The war in Georgia and the Olympic Games in Beijing have confirmed the growing international presence of German journalism. All large TV channels sent reporters in Georgia to cover the events unfolding in the Caucasus. During the evening news (Heute Journal), the main German public broadcaster ZDF is currently having live reports from Tbilisi, South Ossetia and North Ossetia, following step by step the military and political developments on both sides of the conflict.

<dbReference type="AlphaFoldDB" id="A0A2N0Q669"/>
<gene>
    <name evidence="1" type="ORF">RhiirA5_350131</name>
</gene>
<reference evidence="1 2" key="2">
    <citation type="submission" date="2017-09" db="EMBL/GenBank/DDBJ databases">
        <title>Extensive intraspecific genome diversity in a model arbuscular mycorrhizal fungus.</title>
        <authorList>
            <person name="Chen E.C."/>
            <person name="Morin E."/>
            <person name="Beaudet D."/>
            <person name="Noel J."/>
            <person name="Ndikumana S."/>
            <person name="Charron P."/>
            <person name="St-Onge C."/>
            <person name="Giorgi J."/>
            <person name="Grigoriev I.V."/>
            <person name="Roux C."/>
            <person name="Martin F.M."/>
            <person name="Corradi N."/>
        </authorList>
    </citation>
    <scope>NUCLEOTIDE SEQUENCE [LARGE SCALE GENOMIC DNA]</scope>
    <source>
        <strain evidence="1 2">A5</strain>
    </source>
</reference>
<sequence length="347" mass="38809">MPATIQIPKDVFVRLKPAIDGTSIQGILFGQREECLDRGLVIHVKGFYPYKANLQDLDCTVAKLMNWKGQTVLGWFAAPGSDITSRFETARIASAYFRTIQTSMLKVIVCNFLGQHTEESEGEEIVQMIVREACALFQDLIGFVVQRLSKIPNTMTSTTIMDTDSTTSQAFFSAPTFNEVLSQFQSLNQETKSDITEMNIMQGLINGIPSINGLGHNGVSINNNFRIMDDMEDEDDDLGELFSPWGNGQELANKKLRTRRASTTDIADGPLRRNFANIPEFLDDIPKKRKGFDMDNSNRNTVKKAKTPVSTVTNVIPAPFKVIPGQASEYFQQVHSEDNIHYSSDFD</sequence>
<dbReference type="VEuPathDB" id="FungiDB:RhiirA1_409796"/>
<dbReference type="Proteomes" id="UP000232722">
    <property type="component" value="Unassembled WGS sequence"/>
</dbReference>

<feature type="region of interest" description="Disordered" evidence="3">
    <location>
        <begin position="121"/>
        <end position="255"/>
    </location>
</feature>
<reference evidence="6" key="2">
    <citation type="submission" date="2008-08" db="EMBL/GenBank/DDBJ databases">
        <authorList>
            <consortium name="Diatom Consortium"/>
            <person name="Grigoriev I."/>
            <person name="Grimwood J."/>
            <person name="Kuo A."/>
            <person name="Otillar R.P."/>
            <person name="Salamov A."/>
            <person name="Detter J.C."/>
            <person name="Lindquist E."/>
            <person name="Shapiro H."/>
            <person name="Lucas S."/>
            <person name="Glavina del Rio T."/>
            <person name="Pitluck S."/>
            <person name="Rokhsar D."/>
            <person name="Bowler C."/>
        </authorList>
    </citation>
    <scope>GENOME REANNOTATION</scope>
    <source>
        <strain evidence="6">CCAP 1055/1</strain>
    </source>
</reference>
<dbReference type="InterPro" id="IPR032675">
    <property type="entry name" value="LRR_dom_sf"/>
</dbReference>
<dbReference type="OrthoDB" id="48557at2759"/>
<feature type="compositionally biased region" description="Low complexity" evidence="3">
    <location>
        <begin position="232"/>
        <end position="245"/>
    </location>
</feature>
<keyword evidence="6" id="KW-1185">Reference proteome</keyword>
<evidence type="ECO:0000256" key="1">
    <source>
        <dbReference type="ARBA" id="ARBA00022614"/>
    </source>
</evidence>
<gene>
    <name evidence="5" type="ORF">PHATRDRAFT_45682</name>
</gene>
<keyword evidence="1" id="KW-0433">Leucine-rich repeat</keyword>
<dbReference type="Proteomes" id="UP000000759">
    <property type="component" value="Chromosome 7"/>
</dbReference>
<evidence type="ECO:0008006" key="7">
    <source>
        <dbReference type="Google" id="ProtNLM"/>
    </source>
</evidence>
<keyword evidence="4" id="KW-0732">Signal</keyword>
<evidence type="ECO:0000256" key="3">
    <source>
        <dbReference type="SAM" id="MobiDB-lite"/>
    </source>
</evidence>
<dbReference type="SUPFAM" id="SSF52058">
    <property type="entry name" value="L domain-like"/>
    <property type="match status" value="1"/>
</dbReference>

Meanwhile, the ZDF website is updated regularly with articles, broadcasts and pictures. The German TV channel has showed it can compete head-on with the large Anglosaxon newsgathering organizations. On the other hand, ZDF has an impressive network of foreign correspondents, with bureaux in Brussels, Johannesburg, Cairo, London, Paris, Moscow, Nairobi, Beijing, Rio de Janeiro, Rome, Singapore, Tel Aviv, Warsaw, Washington, New York, Vienna, Istanbul, Tokyo, and Tehran. Another confirmation of the growing international presence of German journalism came directly from Beijing. During the first days of the Olympic Games, the Chinese government decided to block the access to many Western Internet sites. Censorship targeted Amnesty International, The Voice of America, the BBC, but also some less-known sites, for example the Deutsche Welle (DW). In many regions of the Asian country, the access to some pages of the www.dw-world.de is still impossible. The DW was founded by the German government in 1953. At the time it was only a radio broadcaster. It became a TV channel in 1992 and subsequently a website. Currently, the Deutsche Welle radio broadcasts in 30 languages (compared with the BBC’s 32 languages), while the TV channel is in four languages (in addition to German, also English, French and Spanish) with original reporting and in-house news broadcasts. The DW web site is also in 30 languages (including Chinese). No wonder it was targeted by the Chinese authorities: it is quick, informative and analytical. The better-known Radio France Internationale broadcasts in 20 languages and offers a website in 19 languages. The international presence of German journalism is impressive. It is not a new phenomenon: Der Spiegel and the Frankfurter Allgemeine Zeitung have long had a large network of foreign correspondents, competing with The New York Times. But overtime the German public has shown an increasing interest in foreign news as Germany became the world’s largest exporting country. In this context, the German establishment is seeking to have a German voice in the world of information and is refusing to be overly dependent on the Anglosaxon media.